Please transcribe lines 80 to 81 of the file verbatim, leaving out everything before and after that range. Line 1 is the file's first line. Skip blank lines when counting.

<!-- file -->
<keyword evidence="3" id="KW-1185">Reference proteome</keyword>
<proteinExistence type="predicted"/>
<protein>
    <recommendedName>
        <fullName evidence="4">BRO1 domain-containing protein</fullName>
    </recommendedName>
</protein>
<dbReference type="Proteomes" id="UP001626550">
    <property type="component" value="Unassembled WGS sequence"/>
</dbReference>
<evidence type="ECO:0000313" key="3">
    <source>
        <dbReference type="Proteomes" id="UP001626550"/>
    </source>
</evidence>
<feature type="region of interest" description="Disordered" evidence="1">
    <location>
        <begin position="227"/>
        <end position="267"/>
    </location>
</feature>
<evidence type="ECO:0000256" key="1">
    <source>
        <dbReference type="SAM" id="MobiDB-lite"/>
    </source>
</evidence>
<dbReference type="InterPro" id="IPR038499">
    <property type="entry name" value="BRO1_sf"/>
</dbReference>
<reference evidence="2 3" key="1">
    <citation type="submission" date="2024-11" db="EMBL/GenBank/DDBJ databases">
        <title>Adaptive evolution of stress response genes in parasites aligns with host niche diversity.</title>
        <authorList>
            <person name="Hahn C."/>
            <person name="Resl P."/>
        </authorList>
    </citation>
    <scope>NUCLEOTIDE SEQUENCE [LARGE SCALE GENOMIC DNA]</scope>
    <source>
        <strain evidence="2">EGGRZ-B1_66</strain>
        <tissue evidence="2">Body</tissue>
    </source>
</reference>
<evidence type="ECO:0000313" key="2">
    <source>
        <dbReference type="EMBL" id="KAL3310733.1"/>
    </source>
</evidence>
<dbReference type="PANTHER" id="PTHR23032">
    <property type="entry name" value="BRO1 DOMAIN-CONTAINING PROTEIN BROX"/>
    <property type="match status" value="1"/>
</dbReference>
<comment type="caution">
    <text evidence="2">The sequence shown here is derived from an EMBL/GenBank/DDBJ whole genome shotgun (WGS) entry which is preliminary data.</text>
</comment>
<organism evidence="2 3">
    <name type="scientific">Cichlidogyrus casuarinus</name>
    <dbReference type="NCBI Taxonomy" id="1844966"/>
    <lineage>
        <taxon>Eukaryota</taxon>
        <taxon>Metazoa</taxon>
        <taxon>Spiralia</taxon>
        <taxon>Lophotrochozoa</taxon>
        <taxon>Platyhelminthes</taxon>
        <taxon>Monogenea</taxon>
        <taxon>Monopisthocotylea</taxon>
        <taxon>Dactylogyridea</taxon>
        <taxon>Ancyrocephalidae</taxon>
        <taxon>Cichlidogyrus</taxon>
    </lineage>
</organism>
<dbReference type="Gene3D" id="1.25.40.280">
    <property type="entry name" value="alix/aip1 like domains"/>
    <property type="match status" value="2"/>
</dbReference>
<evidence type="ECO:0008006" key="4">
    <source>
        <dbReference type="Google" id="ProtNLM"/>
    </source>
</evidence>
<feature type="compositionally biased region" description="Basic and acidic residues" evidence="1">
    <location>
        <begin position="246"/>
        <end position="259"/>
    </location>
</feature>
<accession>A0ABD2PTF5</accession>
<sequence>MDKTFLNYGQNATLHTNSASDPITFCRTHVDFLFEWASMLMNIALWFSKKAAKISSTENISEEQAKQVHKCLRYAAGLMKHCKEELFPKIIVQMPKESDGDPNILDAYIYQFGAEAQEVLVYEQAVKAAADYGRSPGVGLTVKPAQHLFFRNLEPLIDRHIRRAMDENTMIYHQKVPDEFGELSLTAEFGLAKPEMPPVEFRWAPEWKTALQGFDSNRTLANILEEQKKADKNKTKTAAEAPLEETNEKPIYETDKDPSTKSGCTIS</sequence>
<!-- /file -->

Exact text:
</evidence>
<feature type="compositionally biased region" description="Basic and acidic residues" evidence="1">